Banned Books Week: These items were challenged in Oregon in the - KPTV - FOX 12

Banned Books Week: These items were challenged in Oregon in the past year

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PORTLAND, OR (KPTV) -

Monday is the start of Banned Books Week, which libraries and other organizations use as an opportunity to raise awareness about books and other items that face opposition from the public.

Concerned parents often challenge the presence of certain books in school libraries, but according to the Oregon Intellectual Freedom Clearinghouse, the majority of challenges in Oregon in the past year have been at public libraries.

OIFC reports nine items, including videos and sound recordings, were challenged at Oregon libraries between July 1, 2015 and June 30, 2016.

Eight of the challenged items were kept in the library in question while one is still awaiting a decision:

  • Fifty Shades of Grey (video, public library)
    • Challenged because of sexual and "anti-family" content
    • Retained
  • Artichoke Tales by Megan Kelso (book, public library)
    • Challenged because of sexual content
    • No decision
  • The Brimstone Journals by Ronald Koertge (book, school library)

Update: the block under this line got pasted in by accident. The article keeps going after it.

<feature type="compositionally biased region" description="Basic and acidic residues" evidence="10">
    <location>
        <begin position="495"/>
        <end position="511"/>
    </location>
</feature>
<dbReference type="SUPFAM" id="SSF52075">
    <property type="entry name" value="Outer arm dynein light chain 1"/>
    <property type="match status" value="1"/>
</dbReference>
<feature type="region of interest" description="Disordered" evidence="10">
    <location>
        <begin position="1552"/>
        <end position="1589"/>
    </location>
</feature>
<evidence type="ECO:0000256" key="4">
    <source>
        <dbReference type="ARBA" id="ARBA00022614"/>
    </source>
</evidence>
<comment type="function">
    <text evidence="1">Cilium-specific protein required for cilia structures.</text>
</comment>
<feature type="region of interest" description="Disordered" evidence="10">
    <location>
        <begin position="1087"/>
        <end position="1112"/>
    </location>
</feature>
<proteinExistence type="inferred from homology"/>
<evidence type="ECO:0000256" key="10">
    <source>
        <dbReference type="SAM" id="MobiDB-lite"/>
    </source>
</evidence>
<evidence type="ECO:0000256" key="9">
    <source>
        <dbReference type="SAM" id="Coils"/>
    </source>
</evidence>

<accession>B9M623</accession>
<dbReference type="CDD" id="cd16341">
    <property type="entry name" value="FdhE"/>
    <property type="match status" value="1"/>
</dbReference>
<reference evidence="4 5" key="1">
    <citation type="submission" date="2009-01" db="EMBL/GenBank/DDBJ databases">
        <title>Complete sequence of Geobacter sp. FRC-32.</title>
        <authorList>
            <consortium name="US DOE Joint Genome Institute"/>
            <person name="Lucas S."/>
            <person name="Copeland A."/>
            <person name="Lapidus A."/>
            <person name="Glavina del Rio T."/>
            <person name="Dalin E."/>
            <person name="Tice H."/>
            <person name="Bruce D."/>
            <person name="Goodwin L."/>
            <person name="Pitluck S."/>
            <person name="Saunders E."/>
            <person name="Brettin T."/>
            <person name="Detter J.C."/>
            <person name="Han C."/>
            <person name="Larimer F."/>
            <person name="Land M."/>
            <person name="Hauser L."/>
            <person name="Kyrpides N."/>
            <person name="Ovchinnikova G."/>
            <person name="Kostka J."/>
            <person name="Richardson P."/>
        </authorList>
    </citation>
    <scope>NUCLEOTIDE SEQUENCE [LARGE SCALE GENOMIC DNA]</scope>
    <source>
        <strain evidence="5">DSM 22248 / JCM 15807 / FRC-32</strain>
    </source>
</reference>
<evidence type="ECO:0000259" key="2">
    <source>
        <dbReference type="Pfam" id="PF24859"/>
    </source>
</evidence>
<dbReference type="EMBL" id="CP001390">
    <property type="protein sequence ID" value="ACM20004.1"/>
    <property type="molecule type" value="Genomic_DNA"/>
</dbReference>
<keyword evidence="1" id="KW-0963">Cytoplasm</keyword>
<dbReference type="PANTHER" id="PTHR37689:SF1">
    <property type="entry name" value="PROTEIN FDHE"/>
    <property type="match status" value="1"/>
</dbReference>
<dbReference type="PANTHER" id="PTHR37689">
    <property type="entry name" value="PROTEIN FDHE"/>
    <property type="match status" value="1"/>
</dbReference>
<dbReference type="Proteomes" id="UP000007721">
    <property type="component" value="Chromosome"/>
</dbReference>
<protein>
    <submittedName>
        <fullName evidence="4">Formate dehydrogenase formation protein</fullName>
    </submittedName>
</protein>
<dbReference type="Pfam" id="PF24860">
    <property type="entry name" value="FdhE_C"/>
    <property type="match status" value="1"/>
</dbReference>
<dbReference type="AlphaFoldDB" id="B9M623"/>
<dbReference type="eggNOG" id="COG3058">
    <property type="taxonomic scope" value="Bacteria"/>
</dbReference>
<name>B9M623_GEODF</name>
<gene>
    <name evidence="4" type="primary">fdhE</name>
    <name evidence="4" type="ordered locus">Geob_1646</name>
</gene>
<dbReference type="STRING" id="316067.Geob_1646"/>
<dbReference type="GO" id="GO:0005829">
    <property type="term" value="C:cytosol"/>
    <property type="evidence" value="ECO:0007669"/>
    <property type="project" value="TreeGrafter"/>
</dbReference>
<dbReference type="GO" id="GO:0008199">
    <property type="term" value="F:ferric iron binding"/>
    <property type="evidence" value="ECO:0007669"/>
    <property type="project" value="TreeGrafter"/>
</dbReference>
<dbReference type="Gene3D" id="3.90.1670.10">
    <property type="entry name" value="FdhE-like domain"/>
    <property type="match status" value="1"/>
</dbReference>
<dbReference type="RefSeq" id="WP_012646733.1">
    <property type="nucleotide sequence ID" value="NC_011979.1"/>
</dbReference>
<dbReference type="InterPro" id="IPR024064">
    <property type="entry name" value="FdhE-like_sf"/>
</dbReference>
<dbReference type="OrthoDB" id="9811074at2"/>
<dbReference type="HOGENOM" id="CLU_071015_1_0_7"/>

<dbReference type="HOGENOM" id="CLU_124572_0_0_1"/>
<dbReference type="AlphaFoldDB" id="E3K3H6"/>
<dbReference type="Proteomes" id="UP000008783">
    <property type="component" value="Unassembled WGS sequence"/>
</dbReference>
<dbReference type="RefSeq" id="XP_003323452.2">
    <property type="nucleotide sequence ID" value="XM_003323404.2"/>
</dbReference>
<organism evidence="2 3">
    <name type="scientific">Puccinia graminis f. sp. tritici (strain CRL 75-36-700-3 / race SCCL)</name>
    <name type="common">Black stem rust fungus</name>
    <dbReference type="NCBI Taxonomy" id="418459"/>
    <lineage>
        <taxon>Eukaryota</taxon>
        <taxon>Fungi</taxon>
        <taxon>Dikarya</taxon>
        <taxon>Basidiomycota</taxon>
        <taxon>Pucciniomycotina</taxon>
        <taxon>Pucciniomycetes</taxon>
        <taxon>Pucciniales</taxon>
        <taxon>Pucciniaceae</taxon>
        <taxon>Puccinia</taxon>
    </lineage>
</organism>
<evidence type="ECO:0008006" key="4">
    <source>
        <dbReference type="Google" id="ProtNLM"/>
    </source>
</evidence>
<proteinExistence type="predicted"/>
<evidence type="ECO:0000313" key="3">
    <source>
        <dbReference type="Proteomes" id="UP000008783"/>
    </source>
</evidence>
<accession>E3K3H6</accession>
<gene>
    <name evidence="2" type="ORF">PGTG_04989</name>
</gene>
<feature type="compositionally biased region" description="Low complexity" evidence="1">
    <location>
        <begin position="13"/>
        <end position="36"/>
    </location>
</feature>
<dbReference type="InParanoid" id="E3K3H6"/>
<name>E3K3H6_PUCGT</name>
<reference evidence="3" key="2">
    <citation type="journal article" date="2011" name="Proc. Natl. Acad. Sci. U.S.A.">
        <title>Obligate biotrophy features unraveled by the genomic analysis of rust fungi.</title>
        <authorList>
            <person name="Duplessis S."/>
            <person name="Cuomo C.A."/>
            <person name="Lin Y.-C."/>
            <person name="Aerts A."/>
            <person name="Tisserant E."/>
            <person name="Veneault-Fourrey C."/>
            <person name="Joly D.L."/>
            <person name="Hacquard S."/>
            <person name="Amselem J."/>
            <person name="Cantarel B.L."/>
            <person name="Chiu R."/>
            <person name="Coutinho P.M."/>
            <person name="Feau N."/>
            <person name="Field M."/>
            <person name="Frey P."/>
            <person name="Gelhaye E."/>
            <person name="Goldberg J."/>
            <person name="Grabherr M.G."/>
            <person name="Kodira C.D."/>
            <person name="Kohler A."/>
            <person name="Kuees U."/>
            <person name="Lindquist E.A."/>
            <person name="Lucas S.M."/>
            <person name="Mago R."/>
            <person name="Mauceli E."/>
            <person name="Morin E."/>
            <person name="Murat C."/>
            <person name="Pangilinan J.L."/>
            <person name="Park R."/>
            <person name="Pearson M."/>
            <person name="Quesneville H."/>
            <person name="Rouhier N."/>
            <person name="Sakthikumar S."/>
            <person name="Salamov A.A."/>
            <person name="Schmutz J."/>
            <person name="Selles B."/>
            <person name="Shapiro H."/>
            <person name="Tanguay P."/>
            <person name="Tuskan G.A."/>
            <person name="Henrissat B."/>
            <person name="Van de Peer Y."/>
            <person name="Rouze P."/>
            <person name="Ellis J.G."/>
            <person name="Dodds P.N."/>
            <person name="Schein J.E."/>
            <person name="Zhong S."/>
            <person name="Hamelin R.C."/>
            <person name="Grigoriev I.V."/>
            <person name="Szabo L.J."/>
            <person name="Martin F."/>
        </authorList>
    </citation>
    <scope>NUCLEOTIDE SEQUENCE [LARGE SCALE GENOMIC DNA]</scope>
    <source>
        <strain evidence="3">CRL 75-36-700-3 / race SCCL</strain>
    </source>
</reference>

• Challenged because of sexual content and violence
    • Retained
  • Chrononaut, Vol. 1 by Mark Millar (book, public library)
    • Challenged because of homosexuality and views on religion
    • Retained
  • Crossed by David Lapham (book, public library)
    • Challenged because of sexual content and violence
    • Retained
  • Five, Six, Seven, Nate! by Tim Federle (sound recording, public library)
    • Challenged because of sexual content
    • Retained
  • Little Bill by Bill Cosby (book, public library)
    • Challenged because of criminal charges against author
    • Retained
  • Make Something Up: Stories You Can't Unread by Chuck Palahniuk (book, public library)
    • Challenged because of sexual content
    • Retained
  • Oregon Cannabis Guide by Marjorie Skinner (insert in The Portland Mercury, public library)
    • Challenged because of drug-related content
    • Retained

According to OIFC, each challenged item went through a review process at its respective library, which then notified the challenging party with its decision and options for appeal.

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